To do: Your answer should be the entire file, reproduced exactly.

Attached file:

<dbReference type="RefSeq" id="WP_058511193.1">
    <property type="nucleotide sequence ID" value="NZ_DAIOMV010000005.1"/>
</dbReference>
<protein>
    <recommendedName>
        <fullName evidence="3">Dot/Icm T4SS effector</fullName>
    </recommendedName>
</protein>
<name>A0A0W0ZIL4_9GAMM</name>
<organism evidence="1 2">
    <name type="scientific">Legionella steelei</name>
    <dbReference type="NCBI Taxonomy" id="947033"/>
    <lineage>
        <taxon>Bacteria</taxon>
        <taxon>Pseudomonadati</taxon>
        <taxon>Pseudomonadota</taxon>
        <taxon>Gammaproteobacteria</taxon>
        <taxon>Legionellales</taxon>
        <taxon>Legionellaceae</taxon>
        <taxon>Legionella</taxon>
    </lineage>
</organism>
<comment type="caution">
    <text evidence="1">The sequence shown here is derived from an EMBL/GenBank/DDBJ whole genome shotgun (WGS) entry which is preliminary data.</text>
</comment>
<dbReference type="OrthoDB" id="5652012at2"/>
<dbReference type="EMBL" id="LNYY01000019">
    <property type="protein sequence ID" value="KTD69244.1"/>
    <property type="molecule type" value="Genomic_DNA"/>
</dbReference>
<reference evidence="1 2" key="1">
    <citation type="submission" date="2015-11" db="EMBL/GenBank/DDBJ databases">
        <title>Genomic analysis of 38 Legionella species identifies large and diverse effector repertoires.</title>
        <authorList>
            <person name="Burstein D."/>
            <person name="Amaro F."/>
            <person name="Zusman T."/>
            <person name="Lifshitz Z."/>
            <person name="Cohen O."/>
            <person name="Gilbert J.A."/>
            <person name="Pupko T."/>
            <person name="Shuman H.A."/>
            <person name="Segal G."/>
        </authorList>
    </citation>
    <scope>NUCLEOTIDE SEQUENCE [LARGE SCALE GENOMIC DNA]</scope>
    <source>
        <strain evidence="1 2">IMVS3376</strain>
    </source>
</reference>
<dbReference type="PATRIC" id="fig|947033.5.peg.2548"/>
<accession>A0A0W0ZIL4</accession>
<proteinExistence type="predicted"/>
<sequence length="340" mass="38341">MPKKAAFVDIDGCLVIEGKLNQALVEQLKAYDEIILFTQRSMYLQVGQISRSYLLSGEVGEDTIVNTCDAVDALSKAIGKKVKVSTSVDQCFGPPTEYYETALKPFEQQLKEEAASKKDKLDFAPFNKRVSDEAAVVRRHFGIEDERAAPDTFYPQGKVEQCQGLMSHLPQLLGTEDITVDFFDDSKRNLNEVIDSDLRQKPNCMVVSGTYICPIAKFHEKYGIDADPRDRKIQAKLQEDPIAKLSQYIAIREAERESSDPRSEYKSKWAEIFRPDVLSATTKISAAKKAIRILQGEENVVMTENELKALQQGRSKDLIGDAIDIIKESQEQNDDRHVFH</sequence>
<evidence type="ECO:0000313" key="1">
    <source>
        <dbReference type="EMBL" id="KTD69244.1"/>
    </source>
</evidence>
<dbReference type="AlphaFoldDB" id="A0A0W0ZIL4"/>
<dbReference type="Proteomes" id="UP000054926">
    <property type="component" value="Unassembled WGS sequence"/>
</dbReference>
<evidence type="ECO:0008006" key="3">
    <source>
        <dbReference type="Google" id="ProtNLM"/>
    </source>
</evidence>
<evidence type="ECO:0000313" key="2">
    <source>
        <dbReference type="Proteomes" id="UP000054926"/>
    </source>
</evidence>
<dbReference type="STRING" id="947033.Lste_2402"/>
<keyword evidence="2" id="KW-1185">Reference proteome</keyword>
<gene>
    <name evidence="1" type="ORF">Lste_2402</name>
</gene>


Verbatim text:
<dbReference type="RefSeq" id="WP_058511193.1">
    <property type="nucleotide sequence ID" value="NZ_DAIOMV010000005.1"/>
</dbReference>
<protein>
    <recommendedName>
        <fullName evidence="3">Dot/Icm T4SS effector</fullName>
    </recommendedName>
</protein>
<name>A0A0W0ZIL4_9GAMM</name>
<organism evidence="1 2">
    <name type="scientific">Legionella steelei</name>
    <dbReference type="NCBI Taxonomy" id="947033"/>
    <lineage>
        <taxon>Bacteria</taxon>
        <taxon>Pseudomonadati</taxon>
        <taxon>Pseudomonadota</taxon>
        <taxon>Gammaproteobacteria</taxon>
        <taxon>Legionellales</taxon>
        <taxon>Legionellaceae</taxon>
        <taxon>Legionella</taxon>
    </lineage>
</organism>
<comment type="caution">
    <text evidence="1">The sequence shown here is derived from an EMBL/GenBank/DDBJ whole genome shotgun (WGS) entry which is preliminary data.</text>
</comment>
<dbReference type="OrthoDB" id="5652012at2"/>
<dbReference type="EMBL" id="LNYY01000019">
    <property type="protein sequence ID" value="KTD69244.1"/>
    <property type="molecule type" value="Genomic_DNA"/>
</dbReference>
<reference evidence="1 2" key="1">
    <citation type="submission" date="2015-11" db="EMBL/GenBank/DDBJ databases">
        <title>Genomic analysis of 38 Legionella species identifies large and diverse effector repertoires.</title>
        <authorList>
            <person name="Burstein D."/>
            <person name="Amaro F."/>
            <person name="Zusman T."/>
            <person name="Lifshitz Z."/>
            <person name="Cohen O."/>
            <person name="Gilbert J.A."/>
            <person name="Pupko T."/>
            <person name="Shuman H.A."/>
            <person name="Segal G."/>
        </authorList>
    </citation>
    <scope>NUCLEOTIDE SEQUENCE [LARGE SCALE GENOMIC DNA]</scope>
    <source>
        <strain evidence="1 2">IMVS3376</strain>
    </source>
</reference>
<dbReference type="PATRIC" id="fig|947033.5.peg.2548"/>
<accession>A0A0W0ZIL4</accession>
<proteinExistence type="predicted"/>
<sequence length="340" mass="38341">MPKKAAFVDIDGCLVIEGKLNQALVEQLKAYDEIILFTQRSMYLQVGQISRSYLLSGEVGEDTIVNTCDAVDALSKAIGKKVKVSTSVDQCFGPPTEYYETALKPFEQQLKEEAASKKDKLDFAPFNKRVSDEAAVVRRHFGIEDERAAPDTFYPQGKVEQCQGLMSHLPQLLGTEDITVDFFDDSKRNLNEVIDSDLRQKPNCMVVSGTYICPIAKFHEKYGIDADPRDRKIQAKLQEDPIAKLSQYIAIREAERESSDPRSEYKSKWAEIFRPDVLSATTKISAAKKAIRILQGEENVVMTENELKALQQGRSKDLIGDAIDIIKESQEQNDDRHVFH</sequence>
<evidence type="ECO:0000313" key="1">
    <source>
        <dbReference type="EMBL" id="KTD69244.1"/>
    </source>
</evidence>
<dbReference type="AlphaFoldDB" id="A0A0W0ZIL4"/>
<dbReference type="Proteomes" id="UP000054926">
    <property type="component" value="Unassembled WGS sequence"/>
</dbReference>
<evidence type="ECO:0008006" key="3">
    <source>
        <dbReference type="Google" id="ProtNLM"/>
    </source>
</evidence>
<evidence type="ECO:0000313" key="2">
    <source>
        <dbReference type="Proteomes" id="UP000054926"/>
    </source>
</evidence>
<dbReference type="STRING" id="947033.Lste_2402"/>
<keyword evidence="2" id="KW-1185">Reference proteome</keyword>
<gene>
    <name evidence="1" type="ORF">Lste_2402</name>
</gene>